The 5 Major Types of Data Loss Disasters 

A representation of how data loss disasters can strike a business at any time and cause serious problems

Data loss may be absolutely devastating for a business. You might lose your hard work, customer information, sales leads, marketing plans, financial data, and so much more. If you came into the office one day and discovered that everything you needed to do business and everything you have built your company on was suddenly gone, could your business recover? Unfortunately, many organizations could not.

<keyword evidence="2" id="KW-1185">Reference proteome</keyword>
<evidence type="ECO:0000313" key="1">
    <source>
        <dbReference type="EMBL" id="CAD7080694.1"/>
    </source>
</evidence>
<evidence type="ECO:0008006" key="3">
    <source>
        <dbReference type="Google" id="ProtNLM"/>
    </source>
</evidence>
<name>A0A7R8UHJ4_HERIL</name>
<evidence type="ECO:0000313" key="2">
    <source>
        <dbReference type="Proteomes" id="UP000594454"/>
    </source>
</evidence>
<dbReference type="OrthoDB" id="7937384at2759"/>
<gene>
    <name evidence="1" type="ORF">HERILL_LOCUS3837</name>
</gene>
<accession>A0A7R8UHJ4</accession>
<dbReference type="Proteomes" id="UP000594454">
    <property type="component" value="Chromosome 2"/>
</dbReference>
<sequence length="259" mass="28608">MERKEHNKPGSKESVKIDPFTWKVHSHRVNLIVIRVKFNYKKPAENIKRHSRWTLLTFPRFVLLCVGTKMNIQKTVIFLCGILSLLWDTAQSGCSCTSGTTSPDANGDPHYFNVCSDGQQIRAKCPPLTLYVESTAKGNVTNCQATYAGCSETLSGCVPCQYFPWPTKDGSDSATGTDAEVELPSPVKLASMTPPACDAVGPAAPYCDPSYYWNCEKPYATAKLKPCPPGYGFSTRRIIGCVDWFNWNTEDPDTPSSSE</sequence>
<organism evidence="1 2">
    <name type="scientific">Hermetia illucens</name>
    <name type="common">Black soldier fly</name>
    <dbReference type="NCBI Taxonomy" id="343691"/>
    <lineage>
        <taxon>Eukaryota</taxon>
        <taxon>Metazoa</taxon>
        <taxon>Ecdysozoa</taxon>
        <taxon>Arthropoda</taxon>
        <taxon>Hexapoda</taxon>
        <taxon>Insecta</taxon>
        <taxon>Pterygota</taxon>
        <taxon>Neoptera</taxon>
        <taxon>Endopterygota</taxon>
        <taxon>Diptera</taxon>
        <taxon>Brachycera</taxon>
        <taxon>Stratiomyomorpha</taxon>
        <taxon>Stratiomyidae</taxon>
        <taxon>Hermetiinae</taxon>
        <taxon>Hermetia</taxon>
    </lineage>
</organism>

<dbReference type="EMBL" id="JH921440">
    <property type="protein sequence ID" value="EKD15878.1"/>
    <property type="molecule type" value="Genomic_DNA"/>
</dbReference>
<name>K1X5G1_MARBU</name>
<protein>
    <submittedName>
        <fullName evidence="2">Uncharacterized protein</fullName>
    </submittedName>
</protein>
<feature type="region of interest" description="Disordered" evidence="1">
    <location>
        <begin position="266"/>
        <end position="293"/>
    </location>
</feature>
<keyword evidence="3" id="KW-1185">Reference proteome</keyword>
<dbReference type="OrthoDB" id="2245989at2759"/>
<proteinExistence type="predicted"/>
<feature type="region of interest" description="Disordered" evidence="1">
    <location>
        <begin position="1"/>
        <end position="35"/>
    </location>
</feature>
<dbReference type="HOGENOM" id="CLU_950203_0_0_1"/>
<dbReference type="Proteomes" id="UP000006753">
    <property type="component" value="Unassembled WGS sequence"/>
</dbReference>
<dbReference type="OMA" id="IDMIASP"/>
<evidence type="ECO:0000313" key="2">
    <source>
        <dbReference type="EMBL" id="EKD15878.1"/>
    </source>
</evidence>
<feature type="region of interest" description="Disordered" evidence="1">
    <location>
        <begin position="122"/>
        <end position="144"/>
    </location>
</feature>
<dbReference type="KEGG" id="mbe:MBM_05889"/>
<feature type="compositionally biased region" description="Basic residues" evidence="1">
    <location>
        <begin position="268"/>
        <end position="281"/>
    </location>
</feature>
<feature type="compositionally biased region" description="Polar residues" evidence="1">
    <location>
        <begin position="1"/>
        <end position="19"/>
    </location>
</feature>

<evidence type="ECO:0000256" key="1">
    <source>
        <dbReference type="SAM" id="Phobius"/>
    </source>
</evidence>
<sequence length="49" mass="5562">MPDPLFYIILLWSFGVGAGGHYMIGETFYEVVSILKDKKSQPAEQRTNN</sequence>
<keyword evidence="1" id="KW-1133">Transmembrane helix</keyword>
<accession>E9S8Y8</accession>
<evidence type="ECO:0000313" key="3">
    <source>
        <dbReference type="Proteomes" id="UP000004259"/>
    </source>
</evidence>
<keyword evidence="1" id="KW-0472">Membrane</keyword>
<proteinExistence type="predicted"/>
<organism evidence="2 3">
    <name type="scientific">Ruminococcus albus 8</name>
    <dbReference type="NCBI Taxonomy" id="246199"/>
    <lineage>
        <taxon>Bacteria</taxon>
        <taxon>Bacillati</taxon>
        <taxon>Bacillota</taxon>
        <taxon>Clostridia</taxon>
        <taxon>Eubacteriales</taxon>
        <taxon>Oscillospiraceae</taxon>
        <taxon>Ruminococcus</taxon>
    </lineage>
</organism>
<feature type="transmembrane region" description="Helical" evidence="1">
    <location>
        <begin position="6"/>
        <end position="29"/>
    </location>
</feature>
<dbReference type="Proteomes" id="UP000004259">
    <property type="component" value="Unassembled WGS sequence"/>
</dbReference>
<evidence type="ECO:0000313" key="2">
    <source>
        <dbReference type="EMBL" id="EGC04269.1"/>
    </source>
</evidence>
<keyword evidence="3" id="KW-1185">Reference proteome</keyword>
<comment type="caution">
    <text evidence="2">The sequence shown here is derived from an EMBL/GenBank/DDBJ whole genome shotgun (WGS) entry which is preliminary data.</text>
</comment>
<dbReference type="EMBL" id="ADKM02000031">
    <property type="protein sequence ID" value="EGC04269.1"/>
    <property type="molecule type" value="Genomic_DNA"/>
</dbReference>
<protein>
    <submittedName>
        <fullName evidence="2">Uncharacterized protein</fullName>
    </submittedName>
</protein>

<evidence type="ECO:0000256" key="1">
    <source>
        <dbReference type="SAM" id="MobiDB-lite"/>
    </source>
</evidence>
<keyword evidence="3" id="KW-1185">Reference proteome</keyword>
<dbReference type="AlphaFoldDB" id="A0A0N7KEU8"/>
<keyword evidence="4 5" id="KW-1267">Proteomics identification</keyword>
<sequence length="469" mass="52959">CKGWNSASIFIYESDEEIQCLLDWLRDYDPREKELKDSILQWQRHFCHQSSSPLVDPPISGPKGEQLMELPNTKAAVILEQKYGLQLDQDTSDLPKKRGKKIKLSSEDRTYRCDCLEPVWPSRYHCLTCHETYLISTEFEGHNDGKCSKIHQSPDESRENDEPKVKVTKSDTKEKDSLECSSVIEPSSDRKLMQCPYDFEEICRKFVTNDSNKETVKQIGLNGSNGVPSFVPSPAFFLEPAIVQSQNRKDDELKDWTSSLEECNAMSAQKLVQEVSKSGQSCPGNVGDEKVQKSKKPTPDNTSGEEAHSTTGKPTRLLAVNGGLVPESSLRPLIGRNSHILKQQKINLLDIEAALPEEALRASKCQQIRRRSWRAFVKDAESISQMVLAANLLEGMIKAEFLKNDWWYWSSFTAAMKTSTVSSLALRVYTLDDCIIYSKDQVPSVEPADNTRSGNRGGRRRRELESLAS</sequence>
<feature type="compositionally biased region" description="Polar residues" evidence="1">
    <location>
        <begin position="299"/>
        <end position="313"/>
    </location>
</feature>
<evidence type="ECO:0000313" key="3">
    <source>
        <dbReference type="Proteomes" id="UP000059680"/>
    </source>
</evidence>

Not only do data loss disasters bring your business to a grinding halt, but they can also cause your company serious financial and reputational damage. Imagine a client calling and you having to tell them that you can’t help them right now because you can’t access your system. That client might second-guess your reliability and potentially take their business elsewhere.

Failing to protect data (such as customer records, financial data, etc.) may also result in expensive lawsuits that cost your company both money and time.

This is why all businesses need to have in place both a detailed backup plan and a business continuity and disaster recovery (BCDR) plan. Data loss can happen at any time and in many different ways. It’s almost always unexpected, so you need to have a recent backup and a plan in place for how you can restore your data and get back up and running again.

The Many Forms of Data Loss